[Tuesday - 10/25/94] After all of our escapades at Warkworth Castle, we settled in for the remaining drive to our lodgings for tonight, Lumley Castle. By the time we arrived in Chester le Street, it was dark and a bit rainy. But, when we saw the Castle on its hill all lit up and glorious, we were filled with all new excitement! This was, by far, our most extravagant hotel and the manager made us feel like the most honored of guests from the moment we arrived. He even arranged for us to have our extraordinary dinner in a special vaulted, cellar room reserved for VIPs. We had two servers dedicated to our meal who came and went via a secret passageway behind the fireplace. The meal itself was heavenly, with the best visual presentation of the entire adventure. It was too cool!
The origins of this wonderfully preserved castle go back to the 9th century, although the main building dates from 14th century. But, sympathetic refurbishment over the ages has transformed it into a hotel, which offered us an exciting blend of ancient history and modern luxury. Situated on 9 acres of parkland, all 62 bedrooms are uniquely furnished, from the genuine Queen four-poster in the King James suite to the rustic charm and old beams of the courtyard rooms. We couldn't resist peeking in each others rooms and even took an evening tea in one bedroom with especial charm.
Sir Ralph Lumley built Lumley Castle in the late 14th Century. He obtained permission from the bishop in 1389 and from the king (Richard II, a friend of Lumley's) in 1392 to convert the manor house built by his father into a castle. The top of each tower has turrets from which an enemy could be spotted for miles around. Sir John Vanburgh, the architect of Blenheim Palace, Castle Howard, and Seaton Delaval Hall, altered the basement of the southwest tower. The Baronís Hall, where Elizabethan Banquets are now held, was originally larger with a minstrelís gallery and the existing fireplace of local stone was inserted by Lord John Lumley in the late 16th Century and the Lumley coat of arms carved into it.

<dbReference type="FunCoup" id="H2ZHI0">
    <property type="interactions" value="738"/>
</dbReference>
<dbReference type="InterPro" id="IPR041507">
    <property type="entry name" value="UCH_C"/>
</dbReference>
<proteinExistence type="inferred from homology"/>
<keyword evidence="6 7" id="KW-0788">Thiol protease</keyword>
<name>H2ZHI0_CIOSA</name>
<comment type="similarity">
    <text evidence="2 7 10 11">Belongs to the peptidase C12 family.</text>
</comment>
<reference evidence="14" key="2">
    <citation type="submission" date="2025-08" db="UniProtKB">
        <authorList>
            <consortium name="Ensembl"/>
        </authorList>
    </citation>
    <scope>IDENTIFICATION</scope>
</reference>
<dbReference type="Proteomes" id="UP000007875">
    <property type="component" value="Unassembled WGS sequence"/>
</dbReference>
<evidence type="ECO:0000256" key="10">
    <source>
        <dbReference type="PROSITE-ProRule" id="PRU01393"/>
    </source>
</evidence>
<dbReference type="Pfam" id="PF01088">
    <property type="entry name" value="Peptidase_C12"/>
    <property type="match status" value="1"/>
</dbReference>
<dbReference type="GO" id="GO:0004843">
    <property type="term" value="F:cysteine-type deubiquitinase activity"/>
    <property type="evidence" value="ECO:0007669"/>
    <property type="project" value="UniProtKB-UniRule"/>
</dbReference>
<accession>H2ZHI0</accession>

Like all medieval castles, it seems, Lumley has its own ghost! The Lily of Lumley was the first wife of the builder of the castle, Sir Ralph, later Lord Lumley. Like her husband, she was an ardent follower of Wycliffe, the church reformer, but when her husband was away, two priests tried to bring her back to the Catholic Fold. However, she was obdurate, so to save her soul the priests lured her into a bedroom, killed her, took her body down the mural staircase to the basement of the castle and threw her body into a well. They then took a young woman from Lumley village who was very ill to a convent near Finchdale and said that she was Lady Lumley. When the young woman died the priests informed Lord Lumley of his wifeís death and apparently he believed them. The Lily of Lumley is said to come up via the well and haunt the castle. The manager took us on a private tour and showed us the very well!
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